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RRSP vs. TFSA: What’s the difference?

Canadians have the option of saving their money in a Registered Retirement Savings Plan (RRSP) or a Tax-Free Savings Account (TFSA). But what are their differences? How to choose the right savings plan? It all depends on your personal choice and your needs. You can choose one or the other, or both. Both will save you money and taxes. Once you understand both and their benefits, you can make the right decision for you. Let’s explore their differences and learn when to use one or the other.

What is a Tax-Free Savings Account (TFSA)?

If you are looking to save for a shorter period of time, the TFSA may be the best option for you.

  • The TFSA was first introduced to Canadians in 2009 and has proven to be very popular since then.
  • The TFSA was introduced to encourage Canadians to save money.
  • You can start contributing to a TFSA as early as age 18, and there is no expiry age.
  • The TFSA is suitable for retirement savings.
  • There is no tax to pay on the money you earn and the money you take out of the account because the contributions come from your net income, which has already been taxed.
  • You can save up to a maximum of $6,000 per year.
  • Any withdrawals made from a TFSA can be reinvested in the same account, but only starting the following year.
  • Contributions can be made at any time, which means that there is no deadline for contributions. Any remaining contribution room will be carried over to the next year, beginning January 1.
  • A TFSA can be used for many things, such as a down payment on a house, higher education or any other major expense.
  • The TFSA is flexible, and you can easily contribute or withdraw without penalty.
  • When you retire, the government will not consider your TFSA for withdrawal.
  • Maximize tax refunds by reinvesting in a TFSA.
  • Only you can make Contributions, withdrawals and determine how your money is invested.
  • Your spouse or common-law partner can receive funds from you to contribute to his or her TFSA, but you will not receive any benefit from the amount contributed, nor from any income earned.
  • Starting in 2020, your lifetime limit is $69,500.
  • The TFSA is an excellent choice if you’re looking to invest for short- or medium-term goals, such as buying a car or an emergency fund.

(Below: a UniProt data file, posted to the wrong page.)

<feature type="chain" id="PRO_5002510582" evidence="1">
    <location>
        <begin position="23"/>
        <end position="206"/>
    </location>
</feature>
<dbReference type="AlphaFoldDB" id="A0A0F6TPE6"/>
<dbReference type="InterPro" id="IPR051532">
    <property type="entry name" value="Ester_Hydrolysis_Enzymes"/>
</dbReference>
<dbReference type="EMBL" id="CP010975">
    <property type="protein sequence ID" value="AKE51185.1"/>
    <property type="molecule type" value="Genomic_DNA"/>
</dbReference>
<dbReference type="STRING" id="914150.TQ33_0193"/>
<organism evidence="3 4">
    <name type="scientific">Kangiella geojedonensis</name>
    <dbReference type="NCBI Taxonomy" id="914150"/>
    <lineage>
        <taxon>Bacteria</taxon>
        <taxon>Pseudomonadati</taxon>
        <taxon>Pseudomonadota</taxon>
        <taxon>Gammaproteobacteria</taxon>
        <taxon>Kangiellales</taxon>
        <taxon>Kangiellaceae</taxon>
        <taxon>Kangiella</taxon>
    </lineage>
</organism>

• The TFSA is perfect for you if your income is less than $50,000 per year.

What is a Registered Retirement Savings Plan (RRSP)?

If you are looking to save for the long term, especially for retirement, consider an RRSP.

  • RRSPs have been around since 1957 to help Canadians save for retirement.
  • An RRSP allows you to make contributions until age 71.
  • No tax is paid on the money saved until it is withdrawn.
  • You and your spouse or common-law partner can both contribute to your RRSP.
  • You can save up to 18% of your gross income in an RRSP, or $27,830 for 2021 (whichever is less), without paying tax on it. You will be refunded the tax after you file your tax return for that specific Contribution Year if you invested with after-tax dollars.
  • An RRSP is tax deductible because the contributions are made from pre-tax income. You will lose pre-tax benefits if you choose not to reinvest your tax refund.
  • When you make a withdrawal at retirement age, your tax bracket will be lower than in the years when you earned higher income. As a result, the tax liability will be lower.
  • Consider apply for RRSP if your employer offers a matching contribution to a pension plan.
  • RRSPs can be used for retirement, education or to make a down payment on a house.
  • Home Buyers’ Plan – you can withdraw up to $35,000 for a down payment on a home, but you will have to pay it back over 15 years. This “loan” is interest-free when the money is repaid.
  • Lifelong Learning Plan – you can withdraw $10,000 to $20,000 per year for education, but you will have to repay this amount over a 10-year period.
  • You must convert your RRSP to an annuity or Registered Retirement Income Fund (RRIF) by December 31 of the year you turn 71. If you convert to a RRIF, the government requires you to withdraw a set percentage and report it as income. If you are married, you can legally lower the percentage by using the age of your younger spouse.
  • If you’re looking to save for the long term, an RRSP is perfect for you.
  • RRSPs are best if your income is more than $50,000 per year.

Which is better - TFSA or RRSP?

There is no “best” option, as both plans have their advantages. Considering the tax advantages of both, as well as your annual income, the length of time you’ve been saving and other factors, you can make the best choice for you. Sometimes the best option for an individual is to have both a TFSA and an RRSP. Whatever your goal, whether it’s retirement savings or short-term goals, having a mix will help you once you reach retirement age and need to rely on other sources of income. Given the annual limits and tax benefits of the two savings plans, you need to educate yourself on the pros and cons to be better informed. Customize your savings and retirement planning, and explore all your options. You may also want to consider a professional financial advisor to help you make the right choice for your situation.

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Jean-Maximilien is an expert in Canada and France about Loyalty programs, Credit cards and Travel. He is the Founding President of Milesopedia.

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